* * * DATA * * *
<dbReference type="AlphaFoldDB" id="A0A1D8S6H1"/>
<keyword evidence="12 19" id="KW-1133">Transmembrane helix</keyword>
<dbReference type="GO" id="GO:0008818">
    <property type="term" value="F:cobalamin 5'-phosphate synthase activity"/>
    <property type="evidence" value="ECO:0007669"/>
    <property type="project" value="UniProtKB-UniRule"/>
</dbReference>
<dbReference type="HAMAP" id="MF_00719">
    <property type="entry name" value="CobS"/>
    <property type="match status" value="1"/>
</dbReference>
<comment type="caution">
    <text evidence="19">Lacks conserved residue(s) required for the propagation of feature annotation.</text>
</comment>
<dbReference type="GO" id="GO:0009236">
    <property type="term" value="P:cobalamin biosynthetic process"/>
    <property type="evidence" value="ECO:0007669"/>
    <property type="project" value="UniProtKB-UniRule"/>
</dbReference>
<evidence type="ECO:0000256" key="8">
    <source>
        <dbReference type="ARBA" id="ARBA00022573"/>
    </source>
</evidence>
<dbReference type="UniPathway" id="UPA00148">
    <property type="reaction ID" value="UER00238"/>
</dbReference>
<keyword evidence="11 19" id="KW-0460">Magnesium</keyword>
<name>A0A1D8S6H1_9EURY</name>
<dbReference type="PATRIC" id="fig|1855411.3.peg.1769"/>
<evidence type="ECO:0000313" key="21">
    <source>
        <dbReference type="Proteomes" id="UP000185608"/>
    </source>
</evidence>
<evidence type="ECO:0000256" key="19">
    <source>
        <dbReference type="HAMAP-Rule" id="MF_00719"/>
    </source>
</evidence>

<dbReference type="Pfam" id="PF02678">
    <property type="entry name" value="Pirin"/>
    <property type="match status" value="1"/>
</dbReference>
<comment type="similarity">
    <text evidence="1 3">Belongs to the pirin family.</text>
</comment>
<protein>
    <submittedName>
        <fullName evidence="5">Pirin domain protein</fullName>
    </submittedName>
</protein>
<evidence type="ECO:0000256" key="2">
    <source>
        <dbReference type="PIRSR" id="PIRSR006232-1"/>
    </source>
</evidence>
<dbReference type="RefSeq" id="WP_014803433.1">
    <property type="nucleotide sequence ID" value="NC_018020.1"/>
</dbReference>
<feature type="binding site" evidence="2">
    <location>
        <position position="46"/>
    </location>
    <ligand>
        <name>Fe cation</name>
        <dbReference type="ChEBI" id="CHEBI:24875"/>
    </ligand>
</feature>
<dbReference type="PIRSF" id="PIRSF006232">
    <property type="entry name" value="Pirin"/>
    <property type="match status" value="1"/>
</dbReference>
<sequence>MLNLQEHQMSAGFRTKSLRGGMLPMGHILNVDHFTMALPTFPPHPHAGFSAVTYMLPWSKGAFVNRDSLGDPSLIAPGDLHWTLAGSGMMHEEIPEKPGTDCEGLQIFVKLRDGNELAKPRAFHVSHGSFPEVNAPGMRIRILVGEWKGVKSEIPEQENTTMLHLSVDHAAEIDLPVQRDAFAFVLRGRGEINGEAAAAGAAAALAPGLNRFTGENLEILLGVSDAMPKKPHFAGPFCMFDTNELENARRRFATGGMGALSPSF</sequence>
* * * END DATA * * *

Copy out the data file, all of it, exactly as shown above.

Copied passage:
<dbReference type="AlphaFoldDB" id="A0A1D8S6H1"/>
<keyword evidence="12 19" id="KW-1133">Transmembrane helix</keyword>
<dbReference type="GO" id="GO:0008818">
    <property type="term" value="F:cobalamin 5'-phosphate synthase activity"/>
    <property type="evidence" value="ECO:0007669"/>
    <property type="project" value="UniProtKB-UniRule"/>
</dbReference>
<dbReference type="HAMAP" id="MF_00719">
    <property type="entry name" value="CobS"/>
    <property type="match status" value="1"/>
</dbReference>
<comment type="caution">
    <text evidence="19">Lacks conserved residue(s) required for the propagation of feature annotation.</text>
</comment>
<dbReference type="GO" id="GO:0009236">
    <property type="term" value="P:cobalamin biosynthetic process"/>
    <property type="evidence" value="ECO:0007669"/>
    <property type="project" value="UniProtKB-UniRule"/>
</dbReference>
<evidence type="ECO:0000256" key="8">
    <source>
        <dbReference type="ARBA" id="ARBA00022573"/>
    </source>
</evidence>
<dbReference type="UniPathway" id="UPA00148">
    <property type="reaction ID" value="UER00238"/>
</dbReference>
<keyword evidence="11 19" id="KW-0460">Magnesium</keyword>
<name>A0A1D8S6H1_9EURY</name>
<dbReference type="PATRIC" id="fig|1855411.3.peg.1769"/>
<evidence type="ECO:0000313" key="21">
    <source>
        <dbReference type="Proteomes" id="UP000185608"/>
    </source>
</evidence>
<evidence type="ECO:0000256" key="19">
    <source>
        <dbReference type="HAMAP-Rule" id="MF_00719"/>
    </source>
</evidence>

<dbReference type="Pfam" id="PF02678">
    <property type="entry name" value="Pirin"/>
    <property type="match status" value="1"/>
</dbReference>
<comment type="similarity">
    <text evidence="1 3">Belongs to the pirin family.</text>
</comment>
<protein>
    <submittedName>
        <fullName evidence="5">Pirin domain protein</fullName>
    </submittedName>
</protein>
<evidence type="ECO:0000256" key="2">
    <source>
        <dbReference type="PIRSR" id="PIRSR006232-1"/>
    </source>
</evidence>
<dbReference type="RefSeq" id="WP_014803433.1">
    <property type="nucleotide sequence ID" value="NC_018020.1"/>
</dbReference>
<feature type="binding site" evidence="2">
    <location>
        <position position="46"/>
    </location>
    <ligand>
        <name>Fe cation</name>
        <dbReference type="ChEBI" id="CHEBI:24875"/>
    </ligand>
</feature>
<dbReference type="PIRSF" id="PIRSF006232">
    <property type="entry name" value="Pirin"/>
    <property type="match status" value="1"/>
</dbReference>
<sequence>MLNLQEHQMSAGFRTKSLRGGMLPMGHILNVDHFTMALPTFPPHPHAGFSAVTYMLPWSKGAFVNRDSLGDPSLIAPGDLHWTLAGSGMMHEEIPEKPGTDCEGLQIFVKLRDGNELAKPRAFHVSHGSFPEVNAPGMRIRILVGEWKGVKSEIPEQENTTMLHLSVDHAAEIDLPVQRDAFAFVLRGRGEINGEAAAAGAAAALAPGLNRFTGENLEILLGVSDAMPKKPHFAGPFCMFDTNELENARRRFATGGMGALSPSF</sequence>